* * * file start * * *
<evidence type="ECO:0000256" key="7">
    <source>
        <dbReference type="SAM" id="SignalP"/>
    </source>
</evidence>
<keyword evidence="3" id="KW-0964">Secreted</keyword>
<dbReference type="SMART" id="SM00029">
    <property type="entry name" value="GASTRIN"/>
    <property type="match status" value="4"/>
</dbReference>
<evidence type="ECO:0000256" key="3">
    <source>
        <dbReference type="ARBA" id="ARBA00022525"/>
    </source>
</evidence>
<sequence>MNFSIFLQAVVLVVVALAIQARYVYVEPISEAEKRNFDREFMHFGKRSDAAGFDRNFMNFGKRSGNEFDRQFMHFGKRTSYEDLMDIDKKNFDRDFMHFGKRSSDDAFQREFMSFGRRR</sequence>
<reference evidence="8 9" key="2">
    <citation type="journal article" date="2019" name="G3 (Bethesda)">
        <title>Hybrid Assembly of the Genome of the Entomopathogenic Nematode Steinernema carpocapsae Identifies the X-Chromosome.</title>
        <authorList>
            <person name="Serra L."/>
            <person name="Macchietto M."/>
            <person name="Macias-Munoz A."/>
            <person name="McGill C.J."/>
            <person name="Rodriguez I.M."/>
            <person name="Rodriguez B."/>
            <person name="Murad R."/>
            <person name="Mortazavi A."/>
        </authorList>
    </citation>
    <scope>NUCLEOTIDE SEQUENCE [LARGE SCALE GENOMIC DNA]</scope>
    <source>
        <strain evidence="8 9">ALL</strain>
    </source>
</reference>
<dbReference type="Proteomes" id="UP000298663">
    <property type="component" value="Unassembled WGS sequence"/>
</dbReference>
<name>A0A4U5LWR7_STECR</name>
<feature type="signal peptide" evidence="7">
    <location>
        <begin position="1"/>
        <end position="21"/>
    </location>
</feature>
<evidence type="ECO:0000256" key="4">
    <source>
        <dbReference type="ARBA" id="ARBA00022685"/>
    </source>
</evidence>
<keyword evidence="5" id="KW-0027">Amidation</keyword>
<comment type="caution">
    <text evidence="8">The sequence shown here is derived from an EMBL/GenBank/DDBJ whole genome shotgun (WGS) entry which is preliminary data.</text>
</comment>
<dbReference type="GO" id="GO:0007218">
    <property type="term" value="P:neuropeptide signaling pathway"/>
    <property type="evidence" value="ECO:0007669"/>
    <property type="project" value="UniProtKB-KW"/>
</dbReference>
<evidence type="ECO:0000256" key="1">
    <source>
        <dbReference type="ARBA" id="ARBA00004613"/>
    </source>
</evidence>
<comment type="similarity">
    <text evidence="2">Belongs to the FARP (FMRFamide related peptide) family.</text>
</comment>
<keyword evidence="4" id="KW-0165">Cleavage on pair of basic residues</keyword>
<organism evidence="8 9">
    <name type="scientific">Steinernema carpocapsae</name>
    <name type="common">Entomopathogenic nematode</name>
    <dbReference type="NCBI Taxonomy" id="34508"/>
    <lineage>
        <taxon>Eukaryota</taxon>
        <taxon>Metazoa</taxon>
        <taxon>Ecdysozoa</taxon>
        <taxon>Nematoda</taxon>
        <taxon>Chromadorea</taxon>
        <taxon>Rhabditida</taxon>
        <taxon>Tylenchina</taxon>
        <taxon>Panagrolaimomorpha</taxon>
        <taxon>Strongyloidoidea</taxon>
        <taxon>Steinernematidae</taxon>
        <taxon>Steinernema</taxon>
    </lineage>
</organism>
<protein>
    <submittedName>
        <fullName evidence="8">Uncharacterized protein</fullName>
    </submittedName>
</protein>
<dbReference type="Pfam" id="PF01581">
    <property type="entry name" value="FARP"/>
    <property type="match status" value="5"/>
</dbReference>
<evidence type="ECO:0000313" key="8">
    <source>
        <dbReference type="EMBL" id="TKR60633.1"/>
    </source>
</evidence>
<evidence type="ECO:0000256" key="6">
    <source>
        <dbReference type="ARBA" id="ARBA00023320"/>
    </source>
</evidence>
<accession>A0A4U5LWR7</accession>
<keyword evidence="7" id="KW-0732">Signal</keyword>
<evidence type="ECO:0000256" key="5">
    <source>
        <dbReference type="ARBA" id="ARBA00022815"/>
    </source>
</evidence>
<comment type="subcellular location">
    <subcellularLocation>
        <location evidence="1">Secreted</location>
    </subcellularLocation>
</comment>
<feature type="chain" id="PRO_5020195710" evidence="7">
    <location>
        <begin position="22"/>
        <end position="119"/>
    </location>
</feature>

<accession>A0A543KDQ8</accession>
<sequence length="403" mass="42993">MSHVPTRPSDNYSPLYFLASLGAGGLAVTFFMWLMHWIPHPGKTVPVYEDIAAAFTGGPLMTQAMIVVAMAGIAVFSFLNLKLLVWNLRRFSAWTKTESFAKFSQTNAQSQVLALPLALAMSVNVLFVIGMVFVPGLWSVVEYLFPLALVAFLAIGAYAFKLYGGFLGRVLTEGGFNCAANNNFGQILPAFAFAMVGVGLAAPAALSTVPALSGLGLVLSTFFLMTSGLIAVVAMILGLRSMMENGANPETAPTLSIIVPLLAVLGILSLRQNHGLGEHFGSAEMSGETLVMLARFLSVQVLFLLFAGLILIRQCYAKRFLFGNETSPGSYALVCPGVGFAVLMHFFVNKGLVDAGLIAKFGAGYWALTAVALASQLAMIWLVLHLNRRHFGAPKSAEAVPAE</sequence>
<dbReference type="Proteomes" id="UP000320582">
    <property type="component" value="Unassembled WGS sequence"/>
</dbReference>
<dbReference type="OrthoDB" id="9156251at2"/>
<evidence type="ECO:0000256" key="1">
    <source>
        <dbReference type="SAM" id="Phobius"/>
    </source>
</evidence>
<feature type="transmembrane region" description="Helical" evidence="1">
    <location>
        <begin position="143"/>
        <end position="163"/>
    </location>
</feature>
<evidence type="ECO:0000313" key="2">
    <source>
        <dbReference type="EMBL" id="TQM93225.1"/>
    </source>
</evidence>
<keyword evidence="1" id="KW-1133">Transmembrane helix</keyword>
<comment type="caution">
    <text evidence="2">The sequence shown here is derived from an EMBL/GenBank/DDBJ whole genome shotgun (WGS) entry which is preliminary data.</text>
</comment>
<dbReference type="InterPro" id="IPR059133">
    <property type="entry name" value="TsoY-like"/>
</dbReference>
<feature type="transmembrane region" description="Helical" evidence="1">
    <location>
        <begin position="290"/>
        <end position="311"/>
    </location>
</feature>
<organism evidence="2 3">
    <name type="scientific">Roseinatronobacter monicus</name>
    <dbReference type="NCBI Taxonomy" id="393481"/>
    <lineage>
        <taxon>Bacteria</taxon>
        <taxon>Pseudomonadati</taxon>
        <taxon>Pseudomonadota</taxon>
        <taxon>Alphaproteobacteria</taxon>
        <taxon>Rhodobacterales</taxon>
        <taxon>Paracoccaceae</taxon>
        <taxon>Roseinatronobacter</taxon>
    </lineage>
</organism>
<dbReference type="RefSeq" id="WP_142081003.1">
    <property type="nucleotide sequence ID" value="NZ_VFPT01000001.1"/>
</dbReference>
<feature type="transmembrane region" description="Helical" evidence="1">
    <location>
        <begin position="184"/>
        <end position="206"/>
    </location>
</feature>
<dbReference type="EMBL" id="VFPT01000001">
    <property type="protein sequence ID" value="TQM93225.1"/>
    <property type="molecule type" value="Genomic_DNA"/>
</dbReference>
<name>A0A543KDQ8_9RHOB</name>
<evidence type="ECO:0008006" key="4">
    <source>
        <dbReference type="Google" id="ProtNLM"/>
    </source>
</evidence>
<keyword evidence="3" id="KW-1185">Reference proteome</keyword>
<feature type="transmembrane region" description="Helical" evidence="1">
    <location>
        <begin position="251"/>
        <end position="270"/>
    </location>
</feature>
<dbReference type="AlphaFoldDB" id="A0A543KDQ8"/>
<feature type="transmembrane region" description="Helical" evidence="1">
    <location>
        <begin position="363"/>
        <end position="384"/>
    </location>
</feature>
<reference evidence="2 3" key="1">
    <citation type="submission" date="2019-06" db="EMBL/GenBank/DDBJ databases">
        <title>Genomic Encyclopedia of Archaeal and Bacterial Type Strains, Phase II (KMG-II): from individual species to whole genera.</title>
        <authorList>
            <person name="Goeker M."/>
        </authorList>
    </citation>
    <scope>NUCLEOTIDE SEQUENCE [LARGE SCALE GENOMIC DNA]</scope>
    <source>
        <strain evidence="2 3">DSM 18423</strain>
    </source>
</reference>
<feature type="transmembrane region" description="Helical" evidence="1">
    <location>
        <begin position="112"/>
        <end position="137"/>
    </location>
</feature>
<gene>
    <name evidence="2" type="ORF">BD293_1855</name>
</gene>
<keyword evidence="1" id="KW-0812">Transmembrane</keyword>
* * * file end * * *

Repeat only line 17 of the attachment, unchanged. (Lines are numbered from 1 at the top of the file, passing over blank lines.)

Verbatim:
<reference evidence="8 9" key="2">